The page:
NYWD seeks water transfer sales

·9 min read

Aug. 3—North Yuba Water District and its general manager sent a request to another regional water agency to help facilitate the transfer of as much as 15,000 acre-feet of water following a previous denial of water to its irrigation customers for the year.

In emails obtained by the Appeal, Jeff Maupin, general manager of North Yuba Water District, sent a transfer proposal dated July 15 to South Feather Water & Power Agency General Manager Rath Moseley. According to the letter sent by Maupin, North Yuba was informing Moseley and South Feather of the district's intent to "transfer up to 15,000 acre-feet (AF) of water currently stored in South Feather Water & Power Agency's (SFWPA) Little Grass Valley Reservoir and Sly Creek Reservoir under Permit 11518."

Maupin said at the time that North Yuba Water District was preparing to file a "Petition for Change Involving Water Transfers (Petition) to accomplish the transfer." Maupin said the district was proposing to transfer a total of 15,000 acre-feet of water this year with the conveyance of that transferred water to "occur through SFWPA's facilities."

In April, North Yuba Water District and Maupin announced there would be no 2022 irrigation season for customers, despite several water experts claiming that Yuba County has plenty of water and is not affected by current drought conditions to such a degree as other areas of California. Maupin previously said water issues that currently exist with the district are not a water supply problem, but a water conveyance problem.

Critics of Maupin and North Yuba Water District's Board of Directors have argued that Maupin and the district have been hesitant to properly maintain the Forbestown Ditch — the district's main conveyance system — because Maupin and the district want to install a pipe, a plan that has been a point of contention among irrigation customers and former officials.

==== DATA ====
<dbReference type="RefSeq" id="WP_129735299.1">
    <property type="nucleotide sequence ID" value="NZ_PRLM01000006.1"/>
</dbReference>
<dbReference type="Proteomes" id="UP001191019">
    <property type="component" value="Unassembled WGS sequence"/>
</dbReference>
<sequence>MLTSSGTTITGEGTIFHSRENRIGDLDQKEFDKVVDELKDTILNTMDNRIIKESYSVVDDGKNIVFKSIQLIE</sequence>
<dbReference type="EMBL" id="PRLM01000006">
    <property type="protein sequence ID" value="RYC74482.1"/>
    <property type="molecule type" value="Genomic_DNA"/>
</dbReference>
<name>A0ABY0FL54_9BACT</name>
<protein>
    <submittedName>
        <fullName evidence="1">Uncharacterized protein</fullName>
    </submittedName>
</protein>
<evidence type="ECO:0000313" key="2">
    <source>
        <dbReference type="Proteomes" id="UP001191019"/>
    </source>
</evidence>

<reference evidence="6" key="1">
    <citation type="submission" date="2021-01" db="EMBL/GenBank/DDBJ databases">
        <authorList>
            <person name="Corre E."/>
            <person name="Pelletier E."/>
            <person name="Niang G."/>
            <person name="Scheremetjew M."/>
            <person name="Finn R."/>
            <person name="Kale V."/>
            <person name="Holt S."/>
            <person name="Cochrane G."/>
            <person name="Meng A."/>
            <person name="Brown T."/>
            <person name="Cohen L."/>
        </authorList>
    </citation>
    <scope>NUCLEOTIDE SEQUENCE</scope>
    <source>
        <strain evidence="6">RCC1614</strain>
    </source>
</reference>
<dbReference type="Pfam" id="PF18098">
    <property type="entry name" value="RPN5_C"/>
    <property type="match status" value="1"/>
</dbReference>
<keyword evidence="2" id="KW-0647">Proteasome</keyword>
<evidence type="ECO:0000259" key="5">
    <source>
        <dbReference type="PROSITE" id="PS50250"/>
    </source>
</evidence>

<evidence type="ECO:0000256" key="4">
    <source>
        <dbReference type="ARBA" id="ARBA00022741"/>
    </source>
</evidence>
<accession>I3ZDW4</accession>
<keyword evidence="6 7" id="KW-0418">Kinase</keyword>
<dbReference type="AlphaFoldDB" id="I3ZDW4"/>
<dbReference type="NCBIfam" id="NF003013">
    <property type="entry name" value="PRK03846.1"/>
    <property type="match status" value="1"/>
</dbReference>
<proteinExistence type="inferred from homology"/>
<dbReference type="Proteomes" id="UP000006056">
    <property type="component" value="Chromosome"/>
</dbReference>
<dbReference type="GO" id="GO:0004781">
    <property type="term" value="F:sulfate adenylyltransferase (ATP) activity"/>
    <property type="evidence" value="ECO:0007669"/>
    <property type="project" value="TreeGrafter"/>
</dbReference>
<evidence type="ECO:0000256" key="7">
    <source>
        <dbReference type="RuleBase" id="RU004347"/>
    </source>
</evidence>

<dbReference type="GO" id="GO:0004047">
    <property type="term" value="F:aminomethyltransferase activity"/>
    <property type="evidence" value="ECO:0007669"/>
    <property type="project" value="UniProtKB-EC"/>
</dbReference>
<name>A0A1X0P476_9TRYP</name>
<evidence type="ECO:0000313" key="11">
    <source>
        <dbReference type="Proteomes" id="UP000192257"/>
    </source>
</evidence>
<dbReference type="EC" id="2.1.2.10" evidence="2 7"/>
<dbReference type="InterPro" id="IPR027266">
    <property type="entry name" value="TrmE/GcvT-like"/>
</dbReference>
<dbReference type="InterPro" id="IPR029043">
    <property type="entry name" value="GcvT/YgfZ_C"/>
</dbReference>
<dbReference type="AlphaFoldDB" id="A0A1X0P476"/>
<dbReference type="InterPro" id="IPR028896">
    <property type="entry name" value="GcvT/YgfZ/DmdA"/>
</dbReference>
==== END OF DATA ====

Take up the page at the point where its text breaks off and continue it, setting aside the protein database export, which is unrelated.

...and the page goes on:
Dr. Gretchen Flohr, a former director of the North Yuba Water District board who was elected to the Division 4 seat in 2019, said the recent proposal to transfer water to another district could bring upwards of $6 million to North Yuba Water District.

"It is a seller's market, they can price it however they like," Flohr, a vocal critic of the district, said. "... It is an outrage that NYWD (North Yuba Water District) plans to sell the community's water. NYWD has refused to provide water for fire protection, for irrigation, and continues to deliver unpalatable drinking water. NYWD cares nothing for its customers or its community and it is crystal clear to the entire community. The entire arrangement has been carried out in secret behind closed doors because the board and GM are well aware that no one in this community wants the water to leave the community. Keep the water here."

In his request to South Feather, Maupin said the district was looking to get the transfer approved quickly so it could make "water available to the Buyers later this year." Maupin also references the fact that South Feather also is "pursuing a similar reservoir reoperation transfer to Santa Clara Valley Water District in 2022." Under Maupin's plan, North Yuba could potentially transfer water to Westlands Water District, Eagle Fields Water District, Mercy Springs Water District, Pacheco Water District, Panoche Water District, San Luis Water District, and Byron-Bethany Irrigation District.

In response to Maupin's initial request on July 15, Moseley said the letter was first received via email on July 22 — after South Feather's agenda for its next board meeting had already been posted. As a result, Moseley said Maupin's proposal could not be agendized and discussed until the next scheduled meeting on Aug. 23.

Moseley, in his response, also listed 15 additional supporting informational items that were needed by South Feather from North Yuba. Some of those stipulations included: — A term sheet or purchase agreement with NYWD's proposed buyer(s). — NYWD's Board of Directors approval of the proposed 2022 water transfer, including any declaration of surplus water conditions. — An analysis of the financial implications, if any, of the proposed water transfer to ongoing hydroelectric generation of the Agency's South Fork Power Project. — An analysis of water currently available in Agency's storage facilities under permit 11518.

Moseley said in order for South Feather's staff and consultants to properly consider the proposal, Maupin and North Yuba would need to provide "comprehensive responses to each request" by Aug. 15.

In a letter dated July 28, Maupin responded. In it, Maupin said the agreement between "South Feather Water and Power Agency and Yuba County Water District (2005 Agreement) does not require NYWD to provide any specific information with respect to its proposed transfer, let alone the information you have requested."